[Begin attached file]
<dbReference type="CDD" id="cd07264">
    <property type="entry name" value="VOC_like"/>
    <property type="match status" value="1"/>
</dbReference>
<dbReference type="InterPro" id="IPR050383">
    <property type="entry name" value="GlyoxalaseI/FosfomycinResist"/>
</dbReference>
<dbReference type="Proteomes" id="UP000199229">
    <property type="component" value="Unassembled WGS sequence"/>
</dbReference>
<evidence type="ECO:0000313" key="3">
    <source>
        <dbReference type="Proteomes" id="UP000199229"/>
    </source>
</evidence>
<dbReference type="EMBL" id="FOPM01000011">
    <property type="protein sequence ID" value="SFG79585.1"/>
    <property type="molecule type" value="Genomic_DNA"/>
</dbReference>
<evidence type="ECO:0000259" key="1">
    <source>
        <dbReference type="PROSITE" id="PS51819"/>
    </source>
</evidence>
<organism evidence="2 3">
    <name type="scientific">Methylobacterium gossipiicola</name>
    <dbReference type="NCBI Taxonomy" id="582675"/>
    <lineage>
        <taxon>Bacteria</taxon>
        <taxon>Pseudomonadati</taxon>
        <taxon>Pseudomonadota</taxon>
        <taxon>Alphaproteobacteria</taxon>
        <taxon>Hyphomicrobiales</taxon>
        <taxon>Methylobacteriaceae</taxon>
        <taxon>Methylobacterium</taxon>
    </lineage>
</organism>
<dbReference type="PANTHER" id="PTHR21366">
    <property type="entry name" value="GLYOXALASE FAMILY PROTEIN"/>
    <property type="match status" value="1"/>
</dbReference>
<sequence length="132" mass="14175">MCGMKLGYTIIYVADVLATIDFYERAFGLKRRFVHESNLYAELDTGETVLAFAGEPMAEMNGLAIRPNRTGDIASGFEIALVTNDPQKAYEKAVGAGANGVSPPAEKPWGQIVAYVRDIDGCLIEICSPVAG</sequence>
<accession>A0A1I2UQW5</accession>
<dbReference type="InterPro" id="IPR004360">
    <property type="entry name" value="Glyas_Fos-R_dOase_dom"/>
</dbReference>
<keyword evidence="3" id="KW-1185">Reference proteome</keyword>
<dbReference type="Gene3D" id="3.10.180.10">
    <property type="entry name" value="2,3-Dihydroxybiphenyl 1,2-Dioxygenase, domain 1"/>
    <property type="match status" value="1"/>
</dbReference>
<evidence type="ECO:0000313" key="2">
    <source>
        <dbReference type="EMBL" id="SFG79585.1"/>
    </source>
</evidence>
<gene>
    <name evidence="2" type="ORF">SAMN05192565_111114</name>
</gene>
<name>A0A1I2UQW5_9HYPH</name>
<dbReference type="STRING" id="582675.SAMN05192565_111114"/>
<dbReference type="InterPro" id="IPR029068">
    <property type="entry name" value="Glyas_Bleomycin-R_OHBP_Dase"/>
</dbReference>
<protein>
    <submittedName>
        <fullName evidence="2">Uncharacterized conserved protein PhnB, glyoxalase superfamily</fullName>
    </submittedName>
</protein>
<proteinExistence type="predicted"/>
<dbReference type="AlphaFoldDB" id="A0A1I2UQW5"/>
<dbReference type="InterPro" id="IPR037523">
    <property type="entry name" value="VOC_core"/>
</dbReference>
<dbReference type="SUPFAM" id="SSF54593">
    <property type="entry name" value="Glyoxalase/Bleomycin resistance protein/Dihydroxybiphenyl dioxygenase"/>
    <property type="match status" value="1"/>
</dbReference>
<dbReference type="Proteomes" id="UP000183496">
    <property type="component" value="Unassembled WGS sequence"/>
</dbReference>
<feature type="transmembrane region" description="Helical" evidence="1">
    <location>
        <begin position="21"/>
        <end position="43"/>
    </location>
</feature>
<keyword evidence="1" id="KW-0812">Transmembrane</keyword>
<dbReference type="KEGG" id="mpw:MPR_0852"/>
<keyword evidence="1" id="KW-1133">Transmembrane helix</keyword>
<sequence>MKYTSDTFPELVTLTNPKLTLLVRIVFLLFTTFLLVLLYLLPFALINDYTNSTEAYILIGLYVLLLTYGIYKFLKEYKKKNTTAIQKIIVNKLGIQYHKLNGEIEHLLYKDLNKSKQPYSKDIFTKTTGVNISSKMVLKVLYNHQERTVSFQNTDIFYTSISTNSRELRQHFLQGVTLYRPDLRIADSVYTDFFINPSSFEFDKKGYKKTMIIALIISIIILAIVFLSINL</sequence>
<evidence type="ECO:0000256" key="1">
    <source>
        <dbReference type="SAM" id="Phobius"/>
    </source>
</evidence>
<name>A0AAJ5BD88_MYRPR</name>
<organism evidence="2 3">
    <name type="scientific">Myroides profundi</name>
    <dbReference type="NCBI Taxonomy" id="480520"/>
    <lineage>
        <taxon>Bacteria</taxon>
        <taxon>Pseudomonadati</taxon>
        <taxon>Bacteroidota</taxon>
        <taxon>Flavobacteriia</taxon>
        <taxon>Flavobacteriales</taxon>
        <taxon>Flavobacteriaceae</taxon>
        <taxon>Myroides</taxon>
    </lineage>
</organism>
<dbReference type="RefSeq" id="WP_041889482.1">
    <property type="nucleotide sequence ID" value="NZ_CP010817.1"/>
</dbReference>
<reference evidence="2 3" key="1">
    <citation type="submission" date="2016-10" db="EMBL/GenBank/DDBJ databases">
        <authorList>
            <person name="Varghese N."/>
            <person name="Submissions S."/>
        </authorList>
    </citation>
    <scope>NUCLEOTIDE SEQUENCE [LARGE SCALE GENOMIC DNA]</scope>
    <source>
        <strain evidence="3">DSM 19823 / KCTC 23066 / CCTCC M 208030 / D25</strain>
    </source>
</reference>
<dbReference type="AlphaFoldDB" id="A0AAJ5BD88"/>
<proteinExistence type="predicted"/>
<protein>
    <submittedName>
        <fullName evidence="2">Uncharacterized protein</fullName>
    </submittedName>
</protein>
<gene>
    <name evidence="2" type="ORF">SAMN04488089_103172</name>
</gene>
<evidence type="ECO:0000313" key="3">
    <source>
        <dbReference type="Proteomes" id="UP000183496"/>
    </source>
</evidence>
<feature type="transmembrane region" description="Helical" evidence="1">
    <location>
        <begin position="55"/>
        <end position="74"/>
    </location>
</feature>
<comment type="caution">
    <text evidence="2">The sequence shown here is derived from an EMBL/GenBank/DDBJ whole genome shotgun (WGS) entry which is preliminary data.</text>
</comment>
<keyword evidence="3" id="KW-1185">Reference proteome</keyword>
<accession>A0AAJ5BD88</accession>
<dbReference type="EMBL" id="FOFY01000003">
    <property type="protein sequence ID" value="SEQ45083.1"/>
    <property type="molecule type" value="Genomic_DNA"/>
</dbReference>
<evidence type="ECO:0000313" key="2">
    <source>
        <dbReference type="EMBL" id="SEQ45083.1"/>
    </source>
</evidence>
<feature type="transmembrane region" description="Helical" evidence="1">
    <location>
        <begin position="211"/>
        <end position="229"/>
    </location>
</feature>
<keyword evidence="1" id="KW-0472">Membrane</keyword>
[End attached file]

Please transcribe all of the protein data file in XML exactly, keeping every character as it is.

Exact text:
<dbReference type="CDD" id="cd07264">
    <property type="entry name" value="VOC_like"/>
    <property type="match status" value="1"/>
</dbReference>
<dbReference type="InterPro" id="IPR050383">
    <property type="entry name" value="GlyoxalaseI/FosfomycinResist"/>
</dbReference>
<dbReference type="Proteomes" id="UP000199229">
    <property type="component" value="Unassembled WGS sequence"/>
</dbReference>
<evidence type="ECO:0000313" key="3">
    <source>
        <dbReference type="Proteomes" id="UP000199229"/>
    </source>
</evidence>
<dbReference type="EMBL" id="FOPM01000011">
    <property type="protein sequence ID" value="SFG79585.1"/>
    <property type="molecule type" value="Genomic_DNA"/>
</dbReference>
<evidence type="ECO:0000259" key="1">
    <source>
        <dbReference type="PROSITE" id="PS51819"/>
    </source>
</evidence>
<organism evidence="2 3">
    <name type="scientific">Methylobacterium gossipiicola</name>
    <dbReference type="NCBI Taxonomy" id="582675"/>
    <lineage>
        <taxon>Bacteria</taxon>
        <taxon>Pseudomonadati</taxon>
        <taxon>Pseudomonadota</taxon>
        <taxon>Alphaproteobacteria</taxon>
        <taxon>Hyphomicrobiales</taxon>
        <taxon>Methylobacteriaceae</taxon>
        <taxon>Methylobacterium</taxon>
    </lineage>
</organism>
<dbReference type="PANTHER" id="PTHR21366">
    <property type="entry name" value="GLYOXALASE FAMILY PROTEIN"/>
    <property type="match status" value="1"/>
</dbReference>
<sequence length="132" mass="14175">MCGMKLGYTIIYVADVLATIDFYERAFGLKRRFVHESNLYAELDTGETVLAFAGEPMAEMNGLAIRPNRTGDIASGFEIALVTNDPQKAYEKAVGAGANGVSPPAEKPWGQIVAYVRDIDGCLIEICSPVAG</sequence>
<accession>A0A1I2UQW5</accession>
<dbReference type="InterPro" id="IPR004360">
    <property type="entry name" value="Glyas_Fos-R_dOase_dom"/>
</dbReference>
<keyword evidence="3" id="KW-1185">Reference proteome</keyword>
<dbReference type="Gene3D" id="3.10.180.10">
    <property type="entry name" value="2,3-Dihydroxybiphenyl 1,2-Dioxygenase, domain 1"/>
    <property type="match status" value="1"/>
</dbReference>
<evidence type="ECO:0000313" key="2">
    <source>
        <dbReference type="EMBL" id="SFG79585.1"/>
    </source>
</evidence>
<gene>
    <name evidence="2" type="ORF">SAMN05192565_111114</name>
</gene>
<name>A0A1I2UQW5_9HYPH</name>
<dbReference type="STRING" id="582675.SAMN05192565_111114"/>
<dbReference type="InterPro" id="IPR029068">
    <property type="entry name" value="Glyas_Bleomycin-R_OHBP_Dase"/>
</dbReference>
<protein>
    <submittedName>
        <fullName evidence="2">Uncharacterized conserved protein PhnB, glyoxalase superfamily</fullName>
    </submittedName>
</protein>
<proteinExistence type="predicted"/>
<dbReference type="AlphaFoldDB" id="A0A1I2UQW5"/>
<dbReference type="InterPro" id="IPR037523">
    <property type="entry name" value="VOC_core"/>
</dbReference>
<dbReference type="SUPFAM" id="SSF54593">
    <property type="entry name" value="Glyoxalase/Bleomycin resistance protein/Dihydroxybiphenyl dioxygenase"/>
    <property type="match status" value="1"/>
</dbReference>
<dbReference type="Proteomes" id="UP000183496">
    <property type="component" value="Unassembled WGS sequence"/>
</dbReference>
<feature type="transmembrane region" description="Helical" evidence="1">
    <location>
        <begin position="21"/>
        <end position="43"/>
    </location>
</feature>
<keyword evidence="1" id="KW-0812">Transmembrane</keyword>
<dbReference type="KEGG" id="mpw:MPR_0852"/>
<keyword evidence="1" id="KW-1133">Transmembrane helix</keyword>
<sequence>MKYTSDTFPELVTLTNPKLTLLVRIVFLLFTTFLLVLLYLLPFALINDYTNSTEAYILIGLYVLLLTYGIYKFLKEYKKKNTTAIQKIIVNKLGIQYHKLNGEIEHLLYKDLNKSKQPYSKDIFTKTTGVNISSKMVLKVLYNHQERTVSFQNTDIFYTSISTNSRELRQHFLQGVTLYRPDLRIADSVYTDFFINPSSFEFDKKGYKKTMIIALIISIIILAIVFLSINL</sequence>
<evidence type="ECO:0000256" key="1">
    <source>
        <dbReference type="SAM" id="Phobius"/>
    </source>
</evidence>
<name>A0AAJ5BD88_MYRPR</name>
<organism evidence="2 3">
    <name type="scientific">Myroides profundi</name>
    <dbReference type="NCBI Taxonomy" id="480520"/>
    <lineage>
        <taxon>Bacteria</taxon>
        <taxon>Pseudomonadati</taxon>
        <taxon>Bacteroidota</taxon>
        <taxon>Flavobacteriia</taxon>
        <taxon>Flavobacteriales</taxon>
        <taxon>Flavobacteriaceae</taxon>
        <taxon>Myroides</taxon>
    </lineage>
</organism>
<dbReference type="RefSeq" id="WP_041889482.1">
    <property type="nucleotide sequence ID" value="NZ_CP010817.1"/>
</dbReference>
<reference evidence="2 3" key="1">
    <citation type="submission" date="2016-10" db="EMBL/GenBank/DDBJ databases">
        <authorList>
            <person name="Varghese N."/>
            <person name="Submissions S."/>
        </authorList>
    </citation>
    <scope>NUCLEOTIDE SEQUENCE [LARGE SCALE GENOMIC DNA]</scope>
    <source>
        <strain evidence="3">DSM 19823 / KCTC 23066 / CCTCC M 208030 / D25</strain>
    </source>
</reference>
<dbReference type="AlphaFoldDB" id="A0AAJ5BD88"/>
<proteinExistence type="predicted"/>
<protein>
    <submittedName>
        <fullName evidence="2">Uncharacterized protein</fullName>
    </submittedName>
</protein>
<gene>
    <name evidence="2" type="ORF">SAMN04488089_103172</name>
</gene>
<evidence type="ECO:0000313" key="3">
    <source>
        <dbReference type="Proteomes" id="UP000183496"/>
    </source>
</evidence>
<feature type="transmembrane region" description="Helical" evidence="1">
    <location>
        <begin position="55"/>
        <end position="74"/>
    </location>
</feature>
<comment type="caution">
    <text evidence="2">The sequence shown here is derived from an EMBL/GenBank/DDBJ whole genome shotgun (WGS) entry which is preliminary data.</text>
</comment>
<keyword evidence="3" id="KW-1185">Reference proteome</keyword>
<accession>A0AAJ5BD88</accession>
<dbReference type="EMBL" id="FOFY01000003">
    <property type="protein sequence ID" value="SEQ45083.1"/>
    <property type="molecule type" value="Genomic_DNA"/>
</dbReference>
<evidence type="ECO:0000313" key="2">
    <source>
        <dbReference type="EMBL" id="SEQ45083.1"/>
    </source>
</evidence>
<feature type="transmembrane region" description="Helical" evidence="1">
    <location>
        <begin position="211"/>
        <end position="229"/>
    </location>
</feature>
<keyword evidence="1" id="KW-0472">Membrane</keyword>